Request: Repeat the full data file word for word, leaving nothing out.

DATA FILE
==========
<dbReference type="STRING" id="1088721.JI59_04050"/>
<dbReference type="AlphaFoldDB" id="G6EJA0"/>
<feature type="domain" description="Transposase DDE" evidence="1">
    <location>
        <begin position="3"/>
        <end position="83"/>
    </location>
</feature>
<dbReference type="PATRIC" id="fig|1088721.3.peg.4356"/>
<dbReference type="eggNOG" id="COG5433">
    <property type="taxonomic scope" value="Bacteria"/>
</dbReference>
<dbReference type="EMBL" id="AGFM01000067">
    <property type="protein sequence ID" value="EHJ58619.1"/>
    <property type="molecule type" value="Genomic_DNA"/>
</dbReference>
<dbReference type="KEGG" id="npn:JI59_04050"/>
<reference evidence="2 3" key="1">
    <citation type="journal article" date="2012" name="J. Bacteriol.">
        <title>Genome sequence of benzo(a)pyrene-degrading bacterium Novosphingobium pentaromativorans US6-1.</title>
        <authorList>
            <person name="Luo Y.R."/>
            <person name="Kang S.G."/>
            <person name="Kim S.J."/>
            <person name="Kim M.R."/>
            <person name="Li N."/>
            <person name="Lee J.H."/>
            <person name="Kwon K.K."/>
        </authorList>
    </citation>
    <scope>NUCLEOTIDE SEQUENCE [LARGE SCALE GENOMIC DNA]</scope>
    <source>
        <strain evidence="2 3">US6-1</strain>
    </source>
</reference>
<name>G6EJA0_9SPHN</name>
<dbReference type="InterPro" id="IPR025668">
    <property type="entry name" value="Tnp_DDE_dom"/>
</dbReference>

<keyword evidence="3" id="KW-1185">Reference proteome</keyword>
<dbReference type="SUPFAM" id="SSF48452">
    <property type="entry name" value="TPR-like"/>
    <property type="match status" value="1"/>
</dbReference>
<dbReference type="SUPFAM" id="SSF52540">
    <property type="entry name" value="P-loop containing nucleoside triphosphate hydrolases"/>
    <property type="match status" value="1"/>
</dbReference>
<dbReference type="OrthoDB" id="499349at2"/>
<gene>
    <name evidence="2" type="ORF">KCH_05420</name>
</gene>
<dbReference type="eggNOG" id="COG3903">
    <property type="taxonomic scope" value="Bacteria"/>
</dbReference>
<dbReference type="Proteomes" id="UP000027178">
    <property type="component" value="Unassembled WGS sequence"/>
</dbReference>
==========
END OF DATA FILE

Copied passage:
<dbReference type="STRING" id="1088721.JI59_04050"/>
<dbReference type="AlphaFoldDB" id="G6EJA0"/>
<feature type="domain" description="Transposase DDE" evidence="1">
    <location>
        <begin position="3"/>
        <end position="83"/>
    </location>
</feature>
<dbReference type="PATRIC" id="fig|1088721.3.peg.4356"/>
<dbReference type="eggNOG" id="COG5433">
    <property type="taxonomic scope" value="Bacteria"/>
</dbReference>
<dbReference type="EMBL" id="AGFM01000067">
    <property type="protein sequence ID" value="EHJ58619.1"/>
    <property type="molecule type" value="Genomic_DNA"/>
</dbReference>
<dbReference type="KEGG" id="npn:JI59_04050"/>
<reference evidence="2 3" key="1">
    <citation type="journal article" date="2012" name="J. Bacteriol.">
        <title>Genome sequence of benzo(a)pyrene-degrading bacterium Novosphingobium pentaromativorans US6-1.</title>
        <authorList>
            <person name="Luo Y.R."/>
            <person name="Kang S.G."/>
            <person name="Kim S.J."/>
            <person name="Kim M.R."/>
            <person name="Li N."/>
            <person name="Lee J.H."/>
            <person name="Kwon K.K."/>
        </authorList>
    </citation>
    <scope>NUCLEOTIDE SEQUENCE [LARGE SCALE GENOMIC DNA]</scope>
    <source>
        <strain evidence="2 3">US6-1</strain>
    </source>
</reference>
<name>G6EJA0_9SPHN</name>
<dbReference type="InterPro" id="IPR025668">
    <property type="entry name" value="Tnp_DDE_dom"/>
</dbReference>

<keyword evidence="3" id="KW-1185">Reference proteome</keyword>
<dbReference type="SUPFAM" id="SSF48452">
    <property type="entry name" value="TPR-like"/>
    <property type="match status" value="1"/>
</dbReference>
<dbReference type="SUPFAM" id="SSF52540">
    <property type="entry name" value="P-loop containing nucleoside triphosphate hydrolases"/>
    <property type="match status" value="1"/>
</dbReference>
<dbReference type="OrthoDB" id="499349at2"/>
<gene>
    <name evidence="2" type="ORF">KCH_05420</name>
</gene>
<dbReference type="eggNOG" id="COG3903">
    <property type="taxonomic scope" value="Bacteria"/>
</dbReference>
<dbReference type="Proteomes" id="UP000027178">
    <property type="component" value="Unassembled WGS sequence"/>
</dbReference>